Sunday, 27 December 2015

Managing Anger in Your Relationship


Anger is a poison in our relationship when it is misunderstood and unleashed. It gets in the way of understanding, connectedness, love, and satisfaction in our relationship. Anger in its explosive or simmering manifestation, is a sign that something is wrong when it is prevalent. This indicates that there is pain and dysfunction in the relationship and that something needs to change.

I do not consider Anger a real emotion. I look at Anger as more of a temporary (or more permanent for some) state of being. The angry state is a reaction that covers more sensitive feelings. It is a protection for our vulnerability. When we feel angry, we actually have other more vulnerability inducing feelings underneath such as feeling hurt, insignificant, dismissed, lonely, hopeless, invisible, smothered and abandoned.

To deal with the anger in our relationship, we first need to start noticing the anger coming on before we act angry – whether it is withdrawing or yelling and throwing stuff around. Some tale signs that we are about to act angry are getting a knot in the stomach, sweating, feeling our heart beat faster, and getting flushed. Start paying attention to how the anger feels in your body.
Once you are aware that you are feeling angry and are about to start acting out your anger, you can take a second to identify what are the sensitive feelings underneath the anger. It is a bit difficult for some to identify their more vulnerability inducing feelings. 

Choose the sensitive feelings that are related to your anger, don’t get stuck at the superficial level and identifying other reactionary feelings (i.e., frustration, exasperation, rage, etc.). If you allow yourself to go deeper, you will be surprised to discover more tender feelings.
Now that you know what you are really feeling, you need to identify what triggered those feelings. This is where your partner plays their role. Partners are a good source of triggers. They just have it in them to get under our skin.

In our interactions with our partner, we perceive the situation, we interpret such situation and we think on it. This is what creates the anger and the other deeper feelings. The reason for this is that thoughts create emotions. Think about this. How you think about something creates how you feel about it.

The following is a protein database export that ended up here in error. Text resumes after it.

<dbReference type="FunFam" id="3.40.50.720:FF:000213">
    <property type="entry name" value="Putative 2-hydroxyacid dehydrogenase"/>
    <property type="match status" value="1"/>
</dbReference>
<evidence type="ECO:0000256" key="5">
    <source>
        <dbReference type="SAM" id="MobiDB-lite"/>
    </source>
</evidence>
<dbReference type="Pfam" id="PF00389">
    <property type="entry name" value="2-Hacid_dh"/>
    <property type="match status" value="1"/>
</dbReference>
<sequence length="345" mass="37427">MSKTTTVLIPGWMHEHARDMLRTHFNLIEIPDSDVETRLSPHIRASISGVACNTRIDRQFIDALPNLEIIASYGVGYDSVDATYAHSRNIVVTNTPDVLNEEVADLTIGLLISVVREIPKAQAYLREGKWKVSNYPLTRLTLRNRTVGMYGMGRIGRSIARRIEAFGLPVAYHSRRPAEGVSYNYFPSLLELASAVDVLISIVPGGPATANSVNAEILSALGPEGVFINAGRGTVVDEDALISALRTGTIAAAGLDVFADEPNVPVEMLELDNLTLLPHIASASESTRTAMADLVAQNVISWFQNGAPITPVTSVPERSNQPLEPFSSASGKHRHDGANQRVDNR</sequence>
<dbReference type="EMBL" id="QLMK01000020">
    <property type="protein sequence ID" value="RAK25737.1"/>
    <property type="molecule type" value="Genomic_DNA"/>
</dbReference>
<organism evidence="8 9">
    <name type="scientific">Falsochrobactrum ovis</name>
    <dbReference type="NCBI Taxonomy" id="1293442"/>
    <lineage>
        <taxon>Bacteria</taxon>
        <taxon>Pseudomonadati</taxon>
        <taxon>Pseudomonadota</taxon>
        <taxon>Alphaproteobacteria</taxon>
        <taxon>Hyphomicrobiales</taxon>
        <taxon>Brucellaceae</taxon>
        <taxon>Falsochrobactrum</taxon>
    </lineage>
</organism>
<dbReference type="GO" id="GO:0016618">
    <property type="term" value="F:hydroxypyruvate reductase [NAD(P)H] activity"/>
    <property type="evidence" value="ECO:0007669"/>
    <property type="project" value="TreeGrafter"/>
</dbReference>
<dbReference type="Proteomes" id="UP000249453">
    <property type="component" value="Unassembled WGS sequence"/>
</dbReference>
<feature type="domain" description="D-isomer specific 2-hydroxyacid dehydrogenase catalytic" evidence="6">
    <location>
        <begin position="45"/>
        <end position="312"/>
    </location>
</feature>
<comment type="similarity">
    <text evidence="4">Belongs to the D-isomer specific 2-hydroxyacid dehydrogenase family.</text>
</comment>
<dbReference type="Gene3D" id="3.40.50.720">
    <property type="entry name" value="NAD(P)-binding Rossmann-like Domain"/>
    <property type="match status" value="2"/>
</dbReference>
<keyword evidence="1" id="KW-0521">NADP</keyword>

When you perceive your partner as selfish, self-involved, non-caring, or like they don’t care or are taking advantage of you or your situation, you are going to feel angry and upon further exploration you’ll realize that you are actually feeling unimportant, abandoned, abused, stepped on, etc.

Being able to recognize how you are thinking about something and identify the related sensitive feelings is huge. This gives you good positioning for healing and creating changes in your relationship. One way to accomplish this is that in knowing how you are looking at something you can choose to look at it from a different perspective, which leads to feeling differently. Another way is that by having identified sensitive feelings you can interpret your needs and work on getting them met. 

This concept works wonders when addressing anger management, AND other issues, in relationships as both partners can benefit from better understanding their feelings and triggers. This creates a fertile ground for making changes and getting needs met.
Say goodbye to the anger and start having your needs met and enjoying the relationship you crave!!


Friday, 25 December 2015

Learn to Forgive Yourself and Be Happier

If we truly want to live a happier life, we must dig deep and learn to forgive. Forgiveness is the most precious treasure that we can give ourselves and each other.
When we are willing to take responsibility for forgiveness, we are guaranteed a life of peace, gratitude, wisdom, expansion and growth.
If not, we are destined to a life of blame, resentment, pain, self pity, guilt and anger.


To be truly happy, forgiveness begins with our self first. Each time we beat ourselves up for the past, for mistakes or bad choices that we have made, we stay trapped in a shell of toxic shame and self–abuse.
Somehow we think that we deserve this. Maybe we were told that we were bad as a child by a parent or a teacher and part of us believes this. We believe that punishing ourselves will make us a better person or a more humble person.
But this lie will never make us a better person. It will only keep us prisoner to the shame that we continue to carry. Whether in the privacy of our own minds or out loud for all to hear, each time that we criticize ourselves for our own faults and mistakes, we are participating in our own self-abuse. We are telling ourselves that we are bad. We, in fact, become our worst enemies.
If what we desire is a love filled life, we must learn to love ourselves first. That can only happen with forgiveness.

“Although forgiveness often looks like a generous gift we are giving to someone else, it is ultimately an act of self-love and a gift we give to ourselves.”